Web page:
San Francisco - The CEO of WhatsApp on Monday dismissed concerns that the acquisition of the popular messaging app by Facebook would result in less privacy for users.
In a posting on the company's blog, Jan Koum, 37, said a major motivation behind his creation of the app was his desire to ensure the privacy that he had never enjoyed while growing up under Soviet rule in his native Ukraine. “Respect for your privacy is coded into our DNA, and we built WhatsApp around the goal of knowing as little about you as possible,” wrote Koum, who noted that the site does not insist on knowing users' names or email addresses, and does not know their home addresses, employers, birthdates or internet search histories.
Koum insisted that the 19-billion-dollar sale last month of the company to Facebook would not change that, despite Facebook's renowned appetite for as much user data as possible.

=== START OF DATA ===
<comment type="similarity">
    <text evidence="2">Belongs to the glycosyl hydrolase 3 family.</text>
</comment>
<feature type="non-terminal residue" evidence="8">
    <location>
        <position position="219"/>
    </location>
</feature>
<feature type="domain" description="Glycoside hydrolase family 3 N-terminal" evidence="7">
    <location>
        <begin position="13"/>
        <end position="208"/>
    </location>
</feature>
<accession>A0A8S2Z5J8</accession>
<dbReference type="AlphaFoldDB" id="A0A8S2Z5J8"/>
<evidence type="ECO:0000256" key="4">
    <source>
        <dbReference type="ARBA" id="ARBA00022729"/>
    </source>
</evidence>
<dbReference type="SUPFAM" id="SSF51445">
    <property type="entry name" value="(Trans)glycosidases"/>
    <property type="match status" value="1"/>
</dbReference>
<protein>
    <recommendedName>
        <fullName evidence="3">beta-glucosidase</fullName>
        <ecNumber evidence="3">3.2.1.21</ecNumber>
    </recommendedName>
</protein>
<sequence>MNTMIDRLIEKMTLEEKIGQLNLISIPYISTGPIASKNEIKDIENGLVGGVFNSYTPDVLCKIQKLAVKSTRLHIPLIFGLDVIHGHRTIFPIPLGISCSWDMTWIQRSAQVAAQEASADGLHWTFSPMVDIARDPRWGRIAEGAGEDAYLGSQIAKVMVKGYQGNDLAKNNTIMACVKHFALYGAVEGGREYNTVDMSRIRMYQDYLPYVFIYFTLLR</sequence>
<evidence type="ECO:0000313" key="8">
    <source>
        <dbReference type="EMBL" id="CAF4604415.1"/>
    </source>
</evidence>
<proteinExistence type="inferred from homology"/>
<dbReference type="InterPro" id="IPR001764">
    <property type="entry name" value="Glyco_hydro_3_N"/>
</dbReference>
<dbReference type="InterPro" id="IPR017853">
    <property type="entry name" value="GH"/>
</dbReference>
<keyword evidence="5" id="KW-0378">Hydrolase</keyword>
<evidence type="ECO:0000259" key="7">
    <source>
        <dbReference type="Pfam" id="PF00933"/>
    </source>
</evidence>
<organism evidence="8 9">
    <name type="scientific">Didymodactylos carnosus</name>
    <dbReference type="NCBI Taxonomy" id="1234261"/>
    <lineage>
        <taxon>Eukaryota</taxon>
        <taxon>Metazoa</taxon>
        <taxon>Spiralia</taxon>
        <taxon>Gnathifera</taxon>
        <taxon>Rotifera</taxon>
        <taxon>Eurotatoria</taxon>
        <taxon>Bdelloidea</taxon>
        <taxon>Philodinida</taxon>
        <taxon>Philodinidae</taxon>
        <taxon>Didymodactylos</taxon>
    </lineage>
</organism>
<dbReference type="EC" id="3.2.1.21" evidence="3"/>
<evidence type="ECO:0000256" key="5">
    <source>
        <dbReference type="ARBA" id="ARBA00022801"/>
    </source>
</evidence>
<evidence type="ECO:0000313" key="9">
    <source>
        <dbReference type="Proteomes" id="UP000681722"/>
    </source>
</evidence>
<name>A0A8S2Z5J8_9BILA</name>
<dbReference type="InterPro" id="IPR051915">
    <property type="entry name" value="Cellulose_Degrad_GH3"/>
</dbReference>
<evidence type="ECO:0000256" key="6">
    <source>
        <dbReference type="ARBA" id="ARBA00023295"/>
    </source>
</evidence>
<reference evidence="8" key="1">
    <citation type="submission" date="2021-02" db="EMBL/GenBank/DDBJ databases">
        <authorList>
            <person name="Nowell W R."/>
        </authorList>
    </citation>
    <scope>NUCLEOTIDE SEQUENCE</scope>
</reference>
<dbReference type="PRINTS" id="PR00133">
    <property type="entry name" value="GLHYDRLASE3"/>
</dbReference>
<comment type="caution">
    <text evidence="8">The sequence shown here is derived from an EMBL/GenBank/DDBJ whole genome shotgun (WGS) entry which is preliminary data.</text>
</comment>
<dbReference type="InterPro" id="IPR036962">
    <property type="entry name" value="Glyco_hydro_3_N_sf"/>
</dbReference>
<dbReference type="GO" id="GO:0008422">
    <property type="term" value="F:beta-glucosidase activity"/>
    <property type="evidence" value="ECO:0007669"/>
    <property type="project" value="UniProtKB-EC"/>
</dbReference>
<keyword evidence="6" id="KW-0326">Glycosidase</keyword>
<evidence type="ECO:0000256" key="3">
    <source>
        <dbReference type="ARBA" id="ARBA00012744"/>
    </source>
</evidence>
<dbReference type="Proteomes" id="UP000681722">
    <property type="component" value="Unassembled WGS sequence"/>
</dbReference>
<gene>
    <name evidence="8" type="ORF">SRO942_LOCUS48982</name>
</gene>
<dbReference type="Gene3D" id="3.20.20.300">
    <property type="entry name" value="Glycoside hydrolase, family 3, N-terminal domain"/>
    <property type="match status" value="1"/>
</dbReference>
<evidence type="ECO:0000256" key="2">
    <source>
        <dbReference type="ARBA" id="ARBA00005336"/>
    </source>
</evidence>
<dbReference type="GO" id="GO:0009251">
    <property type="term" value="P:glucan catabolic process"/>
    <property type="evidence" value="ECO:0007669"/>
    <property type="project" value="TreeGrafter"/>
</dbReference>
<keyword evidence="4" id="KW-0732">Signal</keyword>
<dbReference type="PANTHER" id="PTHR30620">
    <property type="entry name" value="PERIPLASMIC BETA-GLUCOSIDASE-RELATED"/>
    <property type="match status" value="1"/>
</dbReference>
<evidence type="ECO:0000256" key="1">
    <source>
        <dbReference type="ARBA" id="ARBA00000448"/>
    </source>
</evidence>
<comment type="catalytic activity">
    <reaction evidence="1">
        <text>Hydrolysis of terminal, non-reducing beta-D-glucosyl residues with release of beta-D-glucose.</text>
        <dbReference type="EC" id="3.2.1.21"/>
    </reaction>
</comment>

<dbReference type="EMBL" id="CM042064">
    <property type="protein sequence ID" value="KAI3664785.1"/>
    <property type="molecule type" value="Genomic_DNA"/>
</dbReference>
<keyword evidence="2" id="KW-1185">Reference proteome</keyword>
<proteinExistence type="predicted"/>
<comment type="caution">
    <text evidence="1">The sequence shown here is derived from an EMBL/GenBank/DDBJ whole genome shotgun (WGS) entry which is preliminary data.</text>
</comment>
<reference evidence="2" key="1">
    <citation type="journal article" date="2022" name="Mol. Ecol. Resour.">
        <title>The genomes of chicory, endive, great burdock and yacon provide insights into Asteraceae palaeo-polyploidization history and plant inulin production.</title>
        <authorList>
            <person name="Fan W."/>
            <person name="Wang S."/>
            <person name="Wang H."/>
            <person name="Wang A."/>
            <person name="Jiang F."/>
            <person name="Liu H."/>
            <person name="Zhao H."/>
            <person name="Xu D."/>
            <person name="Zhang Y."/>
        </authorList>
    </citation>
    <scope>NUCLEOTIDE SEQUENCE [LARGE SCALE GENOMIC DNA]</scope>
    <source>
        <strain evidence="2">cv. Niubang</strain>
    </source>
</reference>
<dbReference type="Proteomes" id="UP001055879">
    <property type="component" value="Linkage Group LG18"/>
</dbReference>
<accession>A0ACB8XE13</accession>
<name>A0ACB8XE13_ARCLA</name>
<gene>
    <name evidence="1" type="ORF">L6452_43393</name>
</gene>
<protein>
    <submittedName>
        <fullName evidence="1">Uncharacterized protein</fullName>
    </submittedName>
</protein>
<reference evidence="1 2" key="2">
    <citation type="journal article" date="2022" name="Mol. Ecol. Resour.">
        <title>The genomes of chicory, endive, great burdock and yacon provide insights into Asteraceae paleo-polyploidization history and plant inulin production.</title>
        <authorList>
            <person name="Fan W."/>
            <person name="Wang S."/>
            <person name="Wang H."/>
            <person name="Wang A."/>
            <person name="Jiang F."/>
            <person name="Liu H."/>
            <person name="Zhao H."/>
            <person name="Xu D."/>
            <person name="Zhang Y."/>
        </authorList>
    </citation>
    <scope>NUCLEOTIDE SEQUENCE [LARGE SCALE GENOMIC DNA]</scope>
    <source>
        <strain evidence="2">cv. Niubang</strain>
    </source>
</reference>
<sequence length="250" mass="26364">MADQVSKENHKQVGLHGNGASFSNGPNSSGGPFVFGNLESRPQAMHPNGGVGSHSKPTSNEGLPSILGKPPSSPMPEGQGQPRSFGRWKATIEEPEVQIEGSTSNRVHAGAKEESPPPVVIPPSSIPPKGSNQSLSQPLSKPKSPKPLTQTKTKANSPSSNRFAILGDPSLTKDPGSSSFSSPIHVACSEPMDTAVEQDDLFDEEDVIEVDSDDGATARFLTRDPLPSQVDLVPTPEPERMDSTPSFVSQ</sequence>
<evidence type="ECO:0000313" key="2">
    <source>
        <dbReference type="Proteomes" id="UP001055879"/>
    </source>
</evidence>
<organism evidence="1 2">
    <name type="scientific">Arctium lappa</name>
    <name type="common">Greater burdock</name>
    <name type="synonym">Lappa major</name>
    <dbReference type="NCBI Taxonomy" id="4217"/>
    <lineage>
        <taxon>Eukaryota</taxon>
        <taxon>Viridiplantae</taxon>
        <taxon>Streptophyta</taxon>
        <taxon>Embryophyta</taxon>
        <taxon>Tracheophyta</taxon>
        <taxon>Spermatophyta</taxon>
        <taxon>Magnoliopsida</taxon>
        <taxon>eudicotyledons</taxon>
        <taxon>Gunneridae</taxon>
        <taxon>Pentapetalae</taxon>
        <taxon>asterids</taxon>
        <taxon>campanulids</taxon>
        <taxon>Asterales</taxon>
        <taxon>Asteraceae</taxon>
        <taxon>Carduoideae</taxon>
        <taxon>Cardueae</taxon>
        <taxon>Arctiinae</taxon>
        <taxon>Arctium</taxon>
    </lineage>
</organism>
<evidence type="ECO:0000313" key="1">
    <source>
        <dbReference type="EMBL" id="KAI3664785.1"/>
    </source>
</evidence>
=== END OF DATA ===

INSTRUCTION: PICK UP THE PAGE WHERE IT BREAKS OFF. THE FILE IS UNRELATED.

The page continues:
“If partnering with Facebook meant that we had to change our values, we wouldn't have done it,” Koum wrote. “Instead, we are forming a partnership that would allow us to continue operating independently and autonomously.
“Our focus remains on delivering the promise of WhatsApp far and wide, so that people around the world have the freedom to speak their mind without fear.” - Sapa-dpa